The major political parties have revealed their manifestos for the general election on 8 June. For the construction sector,
the three top concerns are the impact of Brexit, housing and infrastructure.
With nearly 200,000 EU workers in the UK, the industry is unanimous in its demand for the incoming government to make it a priority to guarantee the status of existing EU nationals currently working in the UK and then implement a migration system that ensures the industry continues to attract talent from the EU and across the world. The housing crisis is an ongoing issue with the construction industry calling on all the parties to pledge to increase housebuilding as well as focus on the quality and delivery of newly built homes. The NFB has welcomed measures to increase opportunities for SME house builders but maintained that land, along with finance and planning, remains an issue for small builders. Continued infrastructure investment is also top of most organisations’ wish list for any future government.
Labour is “declaring war” on late payments and will demand that all bidders for government contracts pay their own suppliers in 30 days. The Tories are proposing a similar policy, which would mean that businesses that don’t abide by the Prompt Payment Code will lose the right to bid for government contracts. Also, the Tories are pledging to make one-third of their purchases from SMEs by the end of the next parliament.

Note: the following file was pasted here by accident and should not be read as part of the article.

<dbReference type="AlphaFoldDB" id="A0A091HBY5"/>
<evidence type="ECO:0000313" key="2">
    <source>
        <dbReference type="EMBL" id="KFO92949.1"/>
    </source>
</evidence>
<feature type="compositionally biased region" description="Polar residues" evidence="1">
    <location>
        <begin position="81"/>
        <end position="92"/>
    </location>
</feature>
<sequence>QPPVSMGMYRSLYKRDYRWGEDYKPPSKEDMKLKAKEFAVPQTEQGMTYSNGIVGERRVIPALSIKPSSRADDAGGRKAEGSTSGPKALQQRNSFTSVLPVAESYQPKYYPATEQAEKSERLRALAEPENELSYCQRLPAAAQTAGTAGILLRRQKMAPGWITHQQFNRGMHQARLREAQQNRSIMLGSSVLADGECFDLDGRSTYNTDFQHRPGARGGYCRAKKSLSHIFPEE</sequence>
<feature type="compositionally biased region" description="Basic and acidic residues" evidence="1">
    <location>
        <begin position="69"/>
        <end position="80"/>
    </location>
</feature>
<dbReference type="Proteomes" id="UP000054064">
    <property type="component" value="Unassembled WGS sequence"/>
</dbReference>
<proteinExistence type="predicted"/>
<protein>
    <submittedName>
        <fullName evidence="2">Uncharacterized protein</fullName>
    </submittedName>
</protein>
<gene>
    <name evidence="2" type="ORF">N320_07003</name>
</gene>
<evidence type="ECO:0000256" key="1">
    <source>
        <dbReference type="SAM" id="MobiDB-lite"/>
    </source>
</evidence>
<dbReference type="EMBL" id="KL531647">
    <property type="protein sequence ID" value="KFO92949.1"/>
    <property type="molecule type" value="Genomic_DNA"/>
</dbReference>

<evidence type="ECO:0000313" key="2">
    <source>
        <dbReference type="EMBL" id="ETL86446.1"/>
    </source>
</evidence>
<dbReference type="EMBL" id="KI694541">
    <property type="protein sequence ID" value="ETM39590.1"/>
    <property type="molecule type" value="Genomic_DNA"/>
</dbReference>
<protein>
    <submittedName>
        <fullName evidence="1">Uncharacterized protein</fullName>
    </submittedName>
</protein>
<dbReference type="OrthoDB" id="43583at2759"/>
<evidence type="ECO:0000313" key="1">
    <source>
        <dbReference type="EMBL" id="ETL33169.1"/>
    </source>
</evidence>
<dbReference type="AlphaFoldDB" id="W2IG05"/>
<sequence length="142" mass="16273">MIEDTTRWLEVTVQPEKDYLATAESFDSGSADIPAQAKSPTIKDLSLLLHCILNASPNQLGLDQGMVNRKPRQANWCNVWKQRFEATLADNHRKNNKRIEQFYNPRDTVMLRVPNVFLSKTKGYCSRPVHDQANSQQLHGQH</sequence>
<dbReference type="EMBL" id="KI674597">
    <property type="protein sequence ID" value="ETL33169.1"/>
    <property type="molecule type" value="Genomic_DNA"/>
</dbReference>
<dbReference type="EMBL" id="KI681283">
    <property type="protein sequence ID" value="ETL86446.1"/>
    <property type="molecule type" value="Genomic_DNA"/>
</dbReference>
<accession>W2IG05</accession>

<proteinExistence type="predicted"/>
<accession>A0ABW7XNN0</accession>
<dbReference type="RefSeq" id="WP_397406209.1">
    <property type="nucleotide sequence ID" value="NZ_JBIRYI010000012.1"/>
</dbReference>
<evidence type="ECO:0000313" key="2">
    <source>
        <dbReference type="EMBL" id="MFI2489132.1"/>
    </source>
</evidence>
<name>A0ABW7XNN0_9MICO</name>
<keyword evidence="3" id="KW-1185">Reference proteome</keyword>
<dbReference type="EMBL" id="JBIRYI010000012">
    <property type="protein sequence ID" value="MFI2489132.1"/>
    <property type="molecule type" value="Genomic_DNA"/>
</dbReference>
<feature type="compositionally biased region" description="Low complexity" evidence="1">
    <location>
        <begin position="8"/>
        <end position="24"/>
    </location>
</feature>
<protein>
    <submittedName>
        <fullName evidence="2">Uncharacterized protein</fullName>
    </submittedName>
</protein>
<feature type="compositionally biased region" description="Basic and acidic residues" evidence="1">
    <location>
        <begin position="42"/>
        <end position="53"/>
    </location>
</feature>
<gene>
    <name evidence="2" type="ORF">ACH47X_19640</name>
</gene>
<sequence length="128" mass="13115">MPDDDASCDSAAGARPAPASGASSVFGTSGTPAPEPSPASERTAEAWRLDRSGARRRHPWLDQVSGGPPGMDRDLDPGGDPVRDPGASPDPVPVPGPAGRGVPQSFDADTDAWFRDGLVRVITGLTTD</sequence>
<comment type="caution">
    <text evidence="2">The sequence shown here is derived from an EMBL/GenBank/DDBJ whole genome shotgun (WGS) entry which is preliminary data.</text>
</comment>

The Lib Dems want to double the number of businesses that hire apprentices, to develop national colleges to deliver high-level vocational skills and to increase advice in schools about entrepreneurship and self-employment. They will also encourage all schools to participate more with businesses.
Labour wants to create a National Education Service for England, double the number of completed apprenticeships at NVQ level 3 by 2022, and protect funding to SMEs that hire apprentices. The Conservatives are planning to launch new vocational qualifications called T-levels covering 15 subjects including construction, creative and design, digital, engineering and manufacturing, health and science. They also plan to establish new institutes of technology in every major city in England. They have also reaffirmed a commitment to deliver three million apprenticeships by 2020.